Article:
From: Kragen Sitaker (firstname.lastname@example.org)
Date: Tue Jan 02 2001 - 16:17:06 PST
Tony Finch writes:
> It isn't that implausible: it's evident that in certain cases (i.e.
> epilepsy) inputs to the brain can stop it from working properly.
> However epilepsy is considered to be a bug.
How about torture? Sensory deprivation and sleep deprivation seem to
be pretty effective techniques for turning ordinary, sane people into
pathetic lunatics, and PTSD would seem to be a fairly permanent, if
Then there's the ordinary everyday kind of stuff; for example, I've
found that having a TV running in the room distracts me sufficiently
that I can't read or write anything of significance, and have a hard
time carrying on a conversation with other people. I may be buggier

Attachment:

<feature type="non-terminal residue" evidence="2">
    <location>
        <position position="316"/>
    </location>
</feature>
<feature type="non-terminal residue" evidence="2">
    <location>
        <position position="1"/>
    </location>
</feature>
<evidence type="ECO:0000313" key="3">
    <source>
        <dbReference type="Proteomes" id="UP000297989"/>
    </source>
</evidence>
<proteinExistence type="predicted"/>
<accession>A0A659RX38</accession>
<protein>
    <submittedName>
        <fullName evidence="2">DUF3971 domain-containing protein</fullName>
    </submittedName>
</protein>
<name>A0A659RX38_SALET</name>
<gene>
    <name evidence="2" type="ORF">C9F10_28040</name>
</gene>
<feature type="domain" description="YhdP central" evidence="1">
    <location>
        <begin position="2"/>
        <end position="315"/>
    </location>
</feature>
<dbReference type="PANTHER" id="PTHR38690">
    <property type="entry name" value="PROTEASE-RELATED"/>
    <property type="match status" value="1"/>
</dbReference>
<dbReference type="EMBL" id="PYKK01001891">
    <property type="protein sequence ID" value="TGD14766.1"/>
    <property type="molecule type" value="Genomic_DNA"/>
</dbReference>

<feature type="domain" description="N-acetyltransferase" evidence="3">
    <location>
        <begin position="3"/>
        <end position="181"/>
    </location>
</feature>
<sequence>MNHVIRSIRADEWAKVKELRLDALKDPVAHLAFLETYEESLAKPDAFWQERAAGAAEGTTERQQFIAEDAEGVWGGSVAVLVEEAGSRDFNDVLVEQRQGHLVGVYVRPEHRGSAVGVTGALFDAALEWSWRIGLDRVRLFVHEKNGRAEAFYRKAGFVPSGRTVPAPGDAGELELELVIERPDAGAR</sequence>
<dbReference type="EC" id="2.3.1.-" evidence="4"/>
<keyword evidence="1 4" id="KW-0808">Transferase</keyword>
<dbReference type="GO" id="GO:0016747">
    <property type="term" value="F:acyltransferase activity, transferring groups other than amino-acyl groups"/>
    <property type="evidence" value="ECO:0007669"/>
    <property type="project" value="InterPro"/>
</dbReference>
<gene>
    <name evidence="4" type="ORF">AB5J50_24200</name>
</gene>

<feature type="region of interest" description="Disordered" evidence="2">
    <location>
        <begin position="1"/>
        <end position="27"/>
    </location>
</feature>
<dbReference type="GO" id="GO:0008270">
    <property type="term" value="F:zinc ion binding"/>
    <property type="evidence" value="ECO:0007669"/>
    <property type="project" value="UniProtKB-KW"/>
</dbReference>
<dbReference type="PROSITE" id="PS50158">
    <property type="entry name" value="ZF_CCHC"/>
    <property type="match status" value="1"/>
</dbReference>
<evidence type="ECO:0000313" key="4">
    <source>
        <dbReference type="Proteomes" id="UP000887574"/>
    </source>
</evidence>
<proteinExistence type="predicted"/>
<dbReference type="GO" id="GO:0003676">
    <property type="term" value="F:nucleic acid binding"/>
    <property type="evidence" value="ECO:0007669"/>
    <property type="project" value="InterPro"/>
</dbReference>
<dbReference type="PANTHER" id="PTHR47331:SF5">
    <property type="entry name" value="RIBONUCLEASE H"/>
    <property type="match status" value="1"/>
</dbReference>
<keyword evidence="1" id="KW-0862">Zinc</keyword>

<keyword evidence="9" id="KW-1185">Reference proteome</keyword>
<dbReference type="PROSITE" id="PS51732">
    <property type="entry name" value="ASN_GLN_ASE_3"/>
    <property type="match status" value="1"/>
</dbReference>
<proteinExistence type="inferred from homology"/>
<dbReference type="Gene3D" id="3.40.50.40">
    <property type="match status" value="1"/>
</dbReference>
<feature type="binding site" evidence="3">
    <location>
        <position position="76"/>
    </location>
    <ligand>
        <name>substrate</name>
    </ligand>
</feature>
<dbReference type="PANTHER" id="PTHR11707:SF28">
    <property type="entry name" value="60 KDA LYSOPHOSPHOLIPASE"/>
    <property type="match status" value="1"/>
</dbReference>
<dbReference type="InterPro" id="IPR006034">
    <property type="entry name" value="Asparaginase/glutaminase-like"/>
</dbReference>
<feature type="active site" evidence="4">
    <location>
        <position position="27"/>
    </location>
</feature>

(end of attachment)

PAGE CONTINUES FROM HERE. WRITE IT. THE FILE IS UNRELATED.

than the average person in this respect, but I think everyone suffers
from the same bug to some degree. Vonnegut's Harrison Bergeron story
uses it to dumb down people who are too smart. Similarly, sufficient
sustained pain seems to be pretty effective at making people grumpy and
-- <email@example.com> Kragen Sitaker <http://www.pobox.com/~kragen/> Perilous to all of us are the devices of an art deeper than we possess ourselves. -- Gandalf the White [J.R.R. Tolkien, "The Two Towers", Bk 3, Ch. XI]
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